A very interesting exercise is to plot the graph of search demand for the term “SEO” versus “Web Design” using Google Trends www.google.com/trends . I have done this below:
We can see in the graph that, for the first time, at the end of 2008, demand for “SEO” now exceeds that of web design. This is in contrast to 2004 when “web design” had 550% more demand than “SEO.” The gap has been closing steadily ever since and at this point the early adopters of 2004 have been well and truly caught up with by the laggards with all camps now realising the importance of SEO. Broadly speaking, in 2004 many SMEs were still getting to grips with the internet and thinking about getting their own site up and running; many SMEs had no sites in 2004. Hence the demand for the term “web design” as most companies felt that they needed to get some form of online presence. Having worked in a small web design agency throughout this period, I saw first hand many companies getting websites set up because they felt it was the “right thing to do” but never really integrated their websites into their core marketing strategy. The site, very often, sat there with no cohesive plan to generate traffic, measure this traffic and drive conversions through the site. This has now all changed with every company now fully realising the potential that exists in the whole SEO / online marketing space. Companies know without ever seeing any graph that their target market has shifted away from traditional product / service sorting tools such as Golden Pages and onto Google, Bing and Yahoo. Accordingly, those who set up their sites in the early part of the decade have started to ask in the latter part “how the hell do we make this site generate more business for us!” Hence, the demand for the term “SEO.”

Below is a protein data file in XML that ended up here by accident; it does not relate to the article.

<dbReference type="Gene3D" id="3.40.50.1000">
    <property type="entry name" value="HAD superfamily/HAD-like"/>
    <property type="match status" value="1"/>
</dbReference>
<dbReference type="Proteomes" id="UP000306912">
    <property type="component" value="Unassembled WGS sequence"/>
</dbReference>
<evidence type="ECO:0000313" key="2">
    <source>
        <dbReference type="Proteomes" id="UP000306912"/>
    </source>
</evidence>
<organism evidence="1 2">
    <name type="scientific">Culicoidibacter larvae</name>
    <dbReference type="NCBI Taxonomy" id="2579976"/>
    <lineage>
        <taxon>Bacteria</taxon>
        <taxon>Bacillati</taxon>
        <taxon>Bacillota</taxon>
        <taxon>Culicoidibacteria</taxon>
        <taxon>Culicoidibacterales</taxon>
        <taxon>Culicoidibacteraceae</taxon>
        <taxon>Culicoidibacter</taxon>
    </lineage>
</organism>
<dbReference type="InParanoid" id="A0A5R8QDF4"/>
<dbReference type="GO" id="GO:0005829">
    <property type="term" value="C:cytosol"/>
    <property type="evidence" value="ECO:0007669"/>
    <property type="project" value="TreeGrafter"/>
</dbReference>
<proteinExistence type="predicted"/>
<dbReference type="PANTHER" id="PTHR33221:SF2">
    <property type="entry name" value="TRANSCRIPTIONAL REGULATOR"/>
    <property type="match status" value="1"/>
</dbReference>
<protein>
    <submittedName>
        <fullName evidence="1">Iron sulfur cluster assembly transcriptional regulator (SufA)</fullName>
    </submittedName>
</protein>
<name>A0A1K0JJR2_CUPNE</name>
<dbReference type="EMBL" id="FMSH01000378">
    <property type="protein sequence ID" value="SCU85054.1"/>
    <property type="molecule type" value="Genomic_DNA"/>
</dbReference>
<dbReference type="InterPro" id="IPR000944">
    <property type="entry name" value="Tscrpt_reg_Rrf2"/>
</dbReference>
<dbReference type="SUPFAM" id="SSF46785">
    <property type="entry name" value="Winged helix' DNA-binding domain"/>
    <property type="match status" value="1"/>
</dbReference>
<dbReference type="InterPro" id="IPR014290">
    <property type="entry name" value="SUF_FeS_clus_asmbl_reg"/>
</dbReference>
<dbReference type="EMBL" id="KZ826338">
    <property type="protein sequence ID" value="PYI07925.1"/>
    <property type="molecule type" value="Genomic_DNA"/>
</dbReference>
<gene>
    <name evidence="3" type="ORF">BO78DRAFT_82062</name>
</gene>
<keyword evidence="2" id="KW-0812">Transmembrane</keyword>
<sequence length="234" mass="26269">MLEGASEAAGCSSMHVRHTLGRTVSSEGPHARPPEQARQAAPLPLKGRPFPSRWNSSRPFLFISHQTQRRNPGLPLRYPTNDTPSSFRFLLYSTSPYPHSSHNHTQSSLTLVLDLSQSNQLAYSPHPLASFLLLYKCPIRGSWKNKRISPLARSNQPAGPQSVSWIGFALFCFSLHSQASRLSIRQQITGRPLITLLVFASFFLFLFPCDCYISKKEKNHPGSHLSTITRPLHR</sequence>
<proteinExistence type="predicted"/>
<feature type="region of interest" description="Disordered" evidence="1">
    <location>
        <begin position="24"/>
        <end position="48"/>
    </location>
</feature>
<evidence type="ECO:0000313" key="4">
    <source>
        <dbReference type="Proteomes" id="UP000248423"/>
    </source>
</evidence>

Interesting aside: See how Facebook has gone into overdrive from mid 2008 and not looked back.
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